Metal Oxide Based Thermoelectric Materials


The energy demands of the mankind are exponentially rising and the worldwide research is focused on the clean and sustainable energy sources during the last years. As one of the possible ways to enable the transformation from a fossil fuel based to a low-carbon socio-economical epoch is the harvesting of unused heat in automotive exhaustion, industrial processes and home heating, etc. Thermoelec-tric (TE) generators can convert the heat to electrical energy thanks to Seebeck effect when electricity appears between cold and hot ends of usually semiconductor mate-rials. To be interesting for potential commercial use in TE generators the materials need to be of high figure of merit (ZT), possessing high electrical conductivity and Seebeck coefficient together with low thermal conductivity. In addition to high-ZT chalcogenide-and skutterudite-type heavy-metal-based alloys, including rare-earth and expensive elements, metal oxide TE materials have advantages of low cost, environment friendly manufacturing and chemical stability at high temperatures. However, since they exhibit rather low electrical and high thermal conductivity compared to traditional TE materials, numerous studies have been done to opti-mise the TE oxide response by doping, nanostructuring, etc. Here, reports on most studied p-and n-type semiconductor metal oxides as well as the newest research on the enhancement of their TE performance by different methods are reviewed.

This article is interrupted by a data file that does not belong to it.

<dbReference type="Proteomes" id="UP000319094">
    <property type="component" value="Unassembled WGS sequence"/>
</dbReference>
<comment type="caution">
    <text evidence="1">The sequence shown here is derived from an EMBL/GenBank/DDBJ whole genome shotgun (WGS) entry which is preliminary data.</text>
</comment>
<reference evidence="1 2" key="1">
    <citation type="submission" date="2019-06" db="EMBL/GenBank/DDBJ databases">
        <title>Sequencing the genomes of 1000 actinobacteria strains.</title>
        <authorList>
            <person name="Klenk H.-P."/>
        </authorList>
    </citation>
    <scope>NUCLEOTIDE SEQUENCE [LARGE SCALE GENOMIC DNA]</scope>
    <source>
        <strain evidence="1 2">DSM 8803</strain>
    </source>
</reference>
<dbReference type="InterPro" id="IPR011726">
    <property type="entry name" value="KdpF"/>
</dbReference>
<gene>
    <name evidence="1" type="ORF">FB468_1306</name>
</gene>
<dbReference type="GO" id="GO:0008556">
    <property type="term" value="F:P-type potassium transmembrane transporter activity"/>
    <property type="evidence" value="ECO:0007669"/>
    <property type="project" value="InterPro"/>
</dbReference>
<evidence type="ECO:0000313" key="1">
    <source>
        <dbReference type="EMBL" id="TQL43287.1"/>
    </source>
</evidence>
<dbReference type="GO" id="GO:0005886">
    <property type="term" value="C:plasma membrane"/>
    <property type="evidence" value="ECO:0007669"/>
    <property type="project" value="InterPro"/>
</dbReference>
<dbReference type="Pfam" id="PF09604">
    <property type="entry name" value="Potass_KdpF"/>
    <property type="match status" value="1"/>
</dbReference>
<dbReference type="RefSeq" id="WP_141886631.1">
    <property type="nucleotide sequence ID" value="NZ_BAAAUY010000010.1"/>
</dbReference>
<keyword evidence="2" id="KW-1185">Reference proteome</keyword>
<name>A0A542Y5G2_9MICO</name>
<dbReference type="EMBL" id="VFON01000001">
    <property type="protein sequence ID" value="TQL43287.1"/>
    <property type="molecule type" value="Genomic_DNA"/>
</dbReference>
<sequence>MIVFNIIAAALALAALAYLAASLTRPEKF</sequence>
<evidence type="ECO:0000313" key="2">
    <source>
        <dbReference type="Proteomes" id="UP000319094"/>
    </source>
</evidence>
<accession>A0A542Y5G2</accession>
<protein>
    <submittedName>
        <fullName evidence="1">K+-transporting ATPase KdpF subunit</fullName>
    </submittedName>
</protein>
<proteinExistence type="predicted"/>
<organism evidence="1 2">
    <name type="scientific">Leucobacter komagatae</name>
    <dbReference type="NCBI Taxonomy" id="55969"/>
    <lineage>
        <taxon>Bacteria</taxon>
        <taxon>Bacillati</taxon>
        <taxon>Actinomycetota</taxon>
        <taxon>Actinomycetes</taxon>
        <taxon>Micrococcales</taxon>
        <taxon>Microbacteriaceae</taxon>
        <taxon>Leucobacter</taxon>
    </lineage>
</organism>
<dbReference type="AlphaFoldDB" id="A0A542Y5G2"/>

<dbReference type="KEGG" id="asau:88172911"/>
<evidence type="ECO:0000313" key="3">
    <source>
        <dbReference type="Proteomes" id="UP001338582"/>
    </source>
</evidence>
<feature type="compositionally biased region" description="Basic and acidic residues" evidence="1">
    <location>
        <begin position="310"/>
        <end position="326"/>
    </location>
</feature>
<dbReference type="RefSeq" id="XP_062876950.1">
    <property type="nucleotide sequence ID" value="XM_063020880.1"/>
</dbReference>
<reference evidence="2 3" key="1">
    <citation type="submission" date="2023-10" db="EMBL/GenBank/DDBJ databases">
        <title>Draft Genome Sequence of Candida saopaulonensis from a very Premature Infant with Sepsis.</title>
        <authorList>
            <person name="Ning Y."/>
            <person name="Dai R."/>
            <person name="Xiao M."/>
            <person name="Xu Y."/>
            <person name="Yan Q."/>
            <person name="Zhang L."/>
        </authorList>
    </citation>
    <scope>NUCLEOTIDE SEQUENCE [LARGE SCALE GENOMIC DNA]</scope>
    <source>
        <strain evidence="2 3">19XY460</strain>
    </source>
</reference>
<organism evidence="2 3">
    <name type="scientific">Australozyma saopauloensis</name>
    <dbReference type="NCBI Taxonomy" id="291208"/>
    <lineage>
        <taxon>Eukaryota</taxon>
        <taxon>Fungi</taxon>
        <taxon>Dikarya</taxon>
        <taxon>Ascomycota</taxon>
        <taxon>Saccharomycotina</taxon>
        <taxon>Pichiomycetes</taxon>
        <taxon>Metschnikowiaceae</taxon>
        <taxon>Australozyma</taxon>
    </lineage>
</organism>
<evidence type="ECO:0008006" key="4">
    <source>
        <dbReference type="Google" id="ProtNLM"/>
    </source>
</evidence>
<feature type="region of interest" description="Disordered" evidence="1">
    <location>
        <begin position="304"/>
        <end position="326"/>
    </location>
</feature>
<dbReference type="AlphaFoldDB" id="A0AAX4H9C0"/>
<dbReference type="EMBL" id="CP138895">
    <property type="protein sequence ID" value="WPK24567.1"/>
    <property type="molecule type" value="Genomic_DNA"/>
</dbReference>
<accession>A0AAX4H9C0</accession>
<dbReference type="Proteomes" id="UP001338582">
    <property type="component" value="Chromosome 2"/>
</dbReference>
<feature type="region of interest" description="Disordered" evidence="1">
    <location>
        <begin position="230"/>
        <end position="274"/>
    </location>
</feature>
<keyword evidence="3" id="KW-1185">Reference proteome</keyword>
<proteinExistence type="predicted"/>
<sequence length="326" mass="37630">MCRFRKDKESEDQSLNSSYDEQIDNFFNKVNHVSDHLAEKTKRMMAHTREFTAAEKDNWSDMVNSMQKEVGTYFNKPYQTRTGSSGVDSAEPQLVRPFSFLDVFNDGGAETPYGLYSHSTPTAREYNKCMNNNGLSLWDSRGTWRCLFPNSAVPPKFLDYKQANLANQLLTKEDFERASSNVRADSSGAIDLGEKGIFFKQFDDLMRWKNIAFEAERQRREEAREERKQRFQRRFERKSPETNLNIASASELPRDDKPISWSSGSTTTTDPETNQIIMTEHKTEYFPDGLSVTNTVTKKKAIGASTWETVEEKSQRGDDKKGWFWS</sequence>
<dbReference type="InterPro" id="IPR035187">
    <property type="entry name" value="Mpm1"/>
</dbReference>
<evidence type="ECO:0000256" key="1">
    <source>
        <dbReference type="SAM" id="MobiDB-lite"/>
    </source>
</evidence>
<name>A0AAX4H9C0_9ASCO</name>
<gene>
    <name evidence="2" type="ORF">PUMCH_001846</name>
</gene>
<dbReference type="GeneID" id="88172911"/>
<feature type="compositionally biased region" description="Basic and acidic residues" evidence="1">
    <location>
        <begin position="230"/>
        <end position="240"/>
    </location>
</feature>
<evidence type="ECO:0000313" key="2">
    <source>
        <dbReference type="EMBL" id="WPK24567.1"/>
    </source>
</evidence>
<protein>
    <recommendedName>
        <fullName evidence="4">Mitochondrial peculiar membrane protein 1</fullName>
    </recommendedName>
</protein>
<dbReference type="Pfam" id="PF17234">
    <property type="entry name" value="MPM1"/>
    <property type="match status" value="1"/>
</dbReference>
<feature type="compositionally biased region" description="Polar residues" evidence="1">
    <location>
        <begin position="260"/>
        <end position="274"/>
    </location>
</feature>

Olena Okhay and Alexander Tkach

our authors



This work was supported by national funds, through FCT (Fundacao para a Ciencia e a Tecnologia) in the scope of the framework contract foreseen in numbers 4,5 and 6 of article 23 of the Decree Law 57/2016, of 29 August, UIDB/00481/2020 and UIDP/00481/ 2020; and CENTRO-01-0145-FEDER-022083—Centro Portugal Regional Operational Programme (Centro2020), under the PORTUGAL 2020 Partnership Agreement, through the European Regional Development Fund and developed within the scope of the project CICECO-Aveiro Institute of Materials, UIDB/50011/2020, UIDP/50011/2020 & LA/P/0006/2020, financed by national funds through the FCT/MEC (PIDDAC) as well as within FCT independent researcher grant 2021.02284.CEECIND.

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